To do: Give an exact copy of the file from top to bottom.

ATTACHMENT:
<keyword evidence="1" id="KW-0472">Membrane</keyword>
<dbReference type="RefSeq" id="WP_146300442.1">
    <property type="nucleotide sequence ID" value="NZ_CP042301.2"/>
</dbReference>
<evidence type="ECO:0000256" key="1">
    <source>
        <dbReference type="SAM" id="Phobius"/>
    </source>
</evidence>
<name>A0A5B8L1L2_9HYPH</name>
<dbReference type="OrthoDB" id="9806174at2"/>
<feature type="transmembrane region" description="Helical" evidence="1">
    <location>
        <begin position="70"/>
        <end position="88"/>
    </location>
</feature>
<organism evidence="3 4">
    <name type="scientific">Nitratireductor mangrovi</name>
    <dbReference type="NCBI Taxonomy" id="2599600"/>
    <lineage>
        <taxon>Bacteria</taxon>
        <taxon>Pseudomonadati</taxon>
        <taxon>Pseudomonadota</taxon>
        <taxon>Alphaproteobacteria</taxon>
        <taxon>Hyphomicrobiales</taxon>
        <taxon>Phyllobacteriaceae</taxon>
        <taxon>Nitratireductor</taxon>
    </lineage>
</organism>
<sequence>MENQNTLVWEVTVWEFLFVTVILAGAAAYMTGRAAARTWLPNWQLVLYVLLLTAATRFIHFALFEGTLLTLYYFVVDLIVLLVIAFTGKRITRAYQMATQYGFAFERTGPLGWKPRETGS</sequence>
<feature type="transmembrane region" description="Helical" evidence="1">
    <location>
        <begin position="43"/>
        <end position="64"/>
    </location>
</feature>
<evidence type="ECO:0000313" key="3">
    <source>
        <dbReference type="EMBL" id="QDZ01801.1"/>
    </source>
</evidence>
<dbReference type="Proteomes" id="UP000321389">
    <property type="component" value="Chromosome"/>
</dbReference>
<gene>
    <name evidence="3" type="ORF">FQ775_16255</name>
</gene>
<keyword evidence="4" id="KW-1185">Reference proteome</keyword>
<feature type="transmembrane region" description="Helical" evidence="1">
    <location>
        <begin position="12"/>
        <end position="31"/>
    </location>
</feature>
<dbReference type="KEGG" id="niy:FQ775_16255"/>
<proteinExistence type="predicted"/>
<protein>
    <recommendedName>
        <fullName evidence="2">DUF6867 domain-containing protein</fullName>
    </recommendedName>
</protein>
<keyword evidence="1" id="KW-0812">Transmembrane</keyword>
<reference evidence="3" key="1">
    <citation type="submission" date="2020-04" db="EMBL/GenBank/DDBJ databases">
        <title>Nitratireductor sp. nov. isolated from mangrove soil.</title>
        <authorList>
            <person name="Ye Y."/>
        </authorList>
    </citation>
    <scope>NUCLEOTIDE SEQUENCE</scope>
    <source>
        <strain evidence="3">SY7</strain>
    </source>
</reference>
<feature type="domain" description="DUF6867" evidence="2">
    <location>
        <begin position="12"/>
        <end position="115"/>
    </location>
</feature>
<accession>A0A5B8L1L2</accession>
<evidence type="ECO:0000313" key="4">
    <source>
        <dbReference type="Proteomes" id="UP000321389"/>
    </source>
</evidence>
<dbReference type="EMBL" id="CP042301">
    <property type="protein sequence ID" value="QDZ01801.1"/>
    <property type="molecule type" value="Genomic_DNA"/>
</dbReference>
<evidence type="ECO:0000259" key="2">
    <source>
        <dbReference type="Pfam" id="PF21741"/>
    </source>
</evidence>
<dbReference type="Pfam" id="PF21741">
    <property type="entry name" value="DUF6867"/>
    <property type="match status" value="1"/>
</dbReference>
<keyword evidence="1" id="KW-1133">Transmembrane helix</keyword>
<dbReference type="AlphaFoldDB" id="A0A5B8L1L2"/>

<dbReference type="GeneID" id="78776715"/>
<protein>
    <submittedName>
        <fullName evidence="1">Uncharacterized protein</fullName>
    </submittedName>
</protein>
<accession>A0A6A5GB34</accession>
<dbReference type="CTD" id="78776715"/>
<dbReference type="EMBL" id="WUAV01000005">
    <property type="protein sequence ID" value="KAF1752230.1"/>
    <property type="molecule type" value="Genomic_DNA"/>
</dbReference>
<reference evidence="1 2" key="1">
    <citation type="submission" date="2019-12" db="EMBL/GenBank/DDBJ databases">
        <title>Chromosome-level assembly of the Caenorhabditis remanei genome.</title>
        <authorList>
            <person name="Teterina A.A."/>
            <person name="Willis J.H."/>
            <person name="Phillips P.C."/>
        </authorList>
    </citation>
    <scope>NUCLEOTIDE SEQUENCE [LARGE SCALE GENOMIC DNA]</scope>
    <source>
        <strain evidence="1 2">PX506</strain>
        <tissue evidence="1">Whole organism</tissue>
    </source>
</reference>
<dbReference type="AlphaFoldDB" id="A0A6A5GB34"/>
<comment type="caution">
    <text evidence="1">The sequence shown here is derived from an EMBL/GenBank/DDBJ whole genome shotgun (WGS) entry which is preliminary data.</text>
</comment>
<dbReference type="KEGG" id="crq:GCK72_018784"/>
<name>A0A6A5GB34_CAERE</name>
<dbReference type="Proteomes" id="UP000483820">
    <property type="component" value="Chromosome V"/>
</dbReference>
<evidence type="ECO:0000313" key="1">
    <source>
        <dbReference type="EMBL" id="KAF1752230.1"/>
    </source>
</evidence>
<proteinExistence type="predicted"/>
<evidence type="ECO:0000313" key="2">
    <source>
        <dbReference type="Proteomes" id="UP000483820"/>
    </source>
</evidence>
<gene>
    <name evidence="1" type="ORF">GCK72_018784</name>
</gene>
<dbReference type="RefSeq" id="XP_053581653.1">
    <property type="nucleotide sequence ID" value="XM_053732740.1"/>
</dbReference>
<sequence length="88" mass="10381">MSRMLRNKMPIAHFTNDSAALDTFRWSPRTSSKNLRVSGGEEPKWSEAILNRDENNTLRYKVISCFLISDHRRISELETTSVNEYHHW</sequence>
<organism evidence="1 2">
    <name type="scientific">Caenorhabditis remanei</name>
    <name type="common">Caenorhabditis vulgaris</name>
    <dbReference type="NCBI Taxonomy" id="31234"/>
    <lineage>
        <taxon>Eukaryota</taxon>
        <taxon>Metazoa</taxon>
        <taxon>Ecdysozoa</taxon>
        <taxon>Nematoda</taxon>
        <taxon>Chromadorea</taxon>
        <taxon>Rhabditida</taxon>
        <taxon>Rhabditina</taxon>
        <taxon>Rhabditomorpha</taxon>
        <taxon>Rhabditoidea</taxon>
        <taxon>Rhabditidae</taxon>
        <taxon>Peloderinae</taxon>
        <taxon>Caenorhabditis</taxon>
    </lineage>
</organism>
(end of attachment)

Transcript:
<keyword evidence="1" id="KW-0472">Membrane</keyword>
<dbReference type="RefSeq" id="WP_146300442.1">
    <property type="nucleotide sequence ID" value="NZ_CP042301.2"/>
</dbReference>
<evidence type="ECO:0000256" key="1">
    <source>
        <dbReference type="SAM" id="Phobius"/>
    </source>
</evidence>
<name>A0A5B8L1L2_9HYPH</name>
<dbReference type="OrthoDB" id="9806174at2"/>
<feature type="transmembrane region" description="Helical" evidence="1">
    <location>
        <begin position="70"/>
        <end position="88"/>
    </location>
</feature>
<organism evidence="3 4">
    <name type="scientific">Nitratireductor mangrovi</name>
    <dbReference type="NCBI Taxonomy" id="2599600"/>
    <lineage>
        <taxon>Bacteria</taxon>
        <taxon>Pseudomonadati</taxon>
        <taxon>Pseudomonadota</taxon>
        <taxon>Alphaproteobacteria</taxon>
        <taxon>Hyphomicrobiales</taxon>
        <taxon>Phyllobacteriaceae</taxon>
        <taxon>Nitratireductor</taxon>
    </lineage>
</organism>
<sequence>MENQNTLVWEVTVWEFLFVTVILAGAAAYMTGRAAARTWLPNWQLVLYVLLLTAATRFIHFALFEGTLLTLYYFVVDLIVLLVIAFTGKRITRAYQMATQYGFAFERTGPLGWKPRETGS</sequence>
<feature type="transmembrane region" description="Helical" evidence="1">
    <location>
        <begin position="43"/>
        <end position="64"/>
    </location>
</feature>
<evidence type="ECO:0000313" key="3">
    <source>
        <dbReference type="EMBL" id="QDZ01801.1"/>
    </source>
</evidence>
<dbReference type="Proteomes" id="UP000321389">
    <property type="component" value="Chromosome"/>
</dbReference>
<gene>
    <name evidence="3" type="ORF">FQ775_16255</name>
</gene>
<keyword evidence="4" id="KW-1185">Reference proteome</keyword>
<feature type="transmembrane region" description="Helical" evidence="1">
    <location>
        <begin position="12"/>
        <end position="31"/>
    </location>
</feature>
<dbReference type="KEGG" id="niy:FQ775_16255"/>
<proteinExistence type="predicted"/>
<protein>
    <recommendedName>
        <fullName evidence="2">DUF6867 domain-containing protein</fullName>
    </recommendedName>
</protein>
<keyword evidence="1" id="KW-0812">Transmembrane</keyword>
<reference evidence="3" key="1">
    <citation type="submission" date="2020-04" db="EMBL/GenBank/DDBJ databases">
        <title>Nitratireductor sp. nov. isolated from mangrove soil.</title>
        <authorList>
            <person name="Ye Y."/>
        </authorList>
    </citation>
    <scope>NUCLEOTIDE SEQUENCE</scope>
    <source>
        <strain evidence="3">SY7</strain>
    </source>
</reference>
<feature type="domain" description="DUF6867" evidence="2">
    <location>
        <begin position="12"/>
        <end position="115"/>
    </location>
</feature>
<accession>A0A5B8L1L2</accession>
<evidence type="ECO:0000313" key="4">
    <source>
        <dbReference type="Proteomes" id="UP000321389"/>
    </source>
</evidence>
<dbReference type="EMBL" id="CP042301">
    <property type="protein sequence ID" value="QDZ01801.1"/>
    <property type="molecule type" value="Genomic_DNA"/>
</dbReference>
<evidence type="ECO:0000259" key="2">
    <source>
        <dbReference type="Pfam" id="PF21741"/>
    </source>
</evidence>
<dbReference type="Pfam" id="PF21741">
    <property type="entry name" value="DUF6867"/>
    <property type="match status" value="1"/>
</dbReference>
<keyword evidence="1" id="KW-1133">Transmembrane helix</keyword>
<dbReference type="AlphaFoldDB" id="A0A5B8L1L2"/>

<dbReference type="GeneID" id="78776715"/>
<protein>
    <submittedName>
        <fullName evidence="1">Uncharacterized protein</fullName>
    </submittedName>
</protein>
<accession>A0A6A5GB34</accession>
<dbReference type="CTD" id="78776715"/>
<dbReference type="EMBL" id="WUAV01000005">
    <property type="protein sequence ID" value="KAF1752230.1"/>
    <property type="molecule type" value="Genomic_DNA"/>
</dbReference>
<reference evidence="1 2" key="1">
    <citation type="submission" date="2019-12" db="EMBL/GenBank/DDBJ databases">
        <title>Chromosome-level assembly of the Caenorhabditis remanei genome.</title>
        <authorList>
            <person name="Teterina A.A."/>
            <person name="Willis J.H."/>
            <person name="Phillips P.C."/>
        </authorList>
    </citation>
    <scope>NUCLEOTIDE SEQUENCE [LARGE SCALE GENOMIC DNA]</scope>
    <source>
        <strain evidence="1 2">PX506</strain>
        <tissue evidence="1">Whole organism</tissue>
    </source>
</reference>
<dbReference type="AlphaFoldDB" id="A0A6A5GB34"/>
<comment type="caution">
    <text evidence="1">The sequence shown here is derived from an EMBL/GenBank/DDBJ whole genome shotgun (WGS) entry which is preliminary data.</text>
</comment>
<dbReference type="KEGG" id="crq:GCK72_018784"/>
<name>A0A6A5GB34_CAERE</name>
<dbReference type="Proteomes" id="UP000483820">
    <property type="component" value="Chromosome V"/>
</dbReference>
<evidence type="ECO:0000313" key="1">
    <source>
        <dbReference type="EMBL" id="KAF1752230.1"/>
    </source>
</evidence>
<proteinExistence type="predicted"/>
<evidence type="ECO:0000313" key="2">
    <source>
        <dbReference type="Proteomes" id="UP000483820"/>
    </source>
</evidence>
<gene>
    <name evidence="1" type="ORF">GCK72_018784</name>
</gene>
<dbReference type="RefSeq" id="XP_053581653.1">
    <property type="nucleotide sequence ID" value="XM_053732740.1"/>
</dbReference>
<sequence length="88" mass="10381">MSRMLRNKMPIAHFTNDSAALDTFRWSPRTSSKNLRVSGGEEPKWSEAILNRDENNTLRYKVISCFLISDHRRISELETTSVNEYHHW</sequence>
<organism evidence="1 2">
    <name type="scientific">Caenorhabditis remanei</name>
    <name type="common">Caenorhabditis vulgaris</name>
    <dbReference type="NCBI Taxonomy" id="31234"/>
    <lineage>
        <taxon>Eukaryota</taxon>
        <taxon>Metazoa</taxon>
        <taxon>Ecdysozoa</taxon>
        <taxon>Nematoda</taxon>
        <taxon>Chromadorea</taxon>
        <taxon>Rhabditida</taxon>
        <taxon>Rhabditina</taxon>
        <taxon>Rhabditomorpha</taxon>
        <taxon>Rhabditoidea</taxon>
        <taxon>Rhabditidae</taxon>
        <taxon>Peloderinae</taxon>
        <taxon>Caenorhabditis</taxon>
    </lineage>
</organism>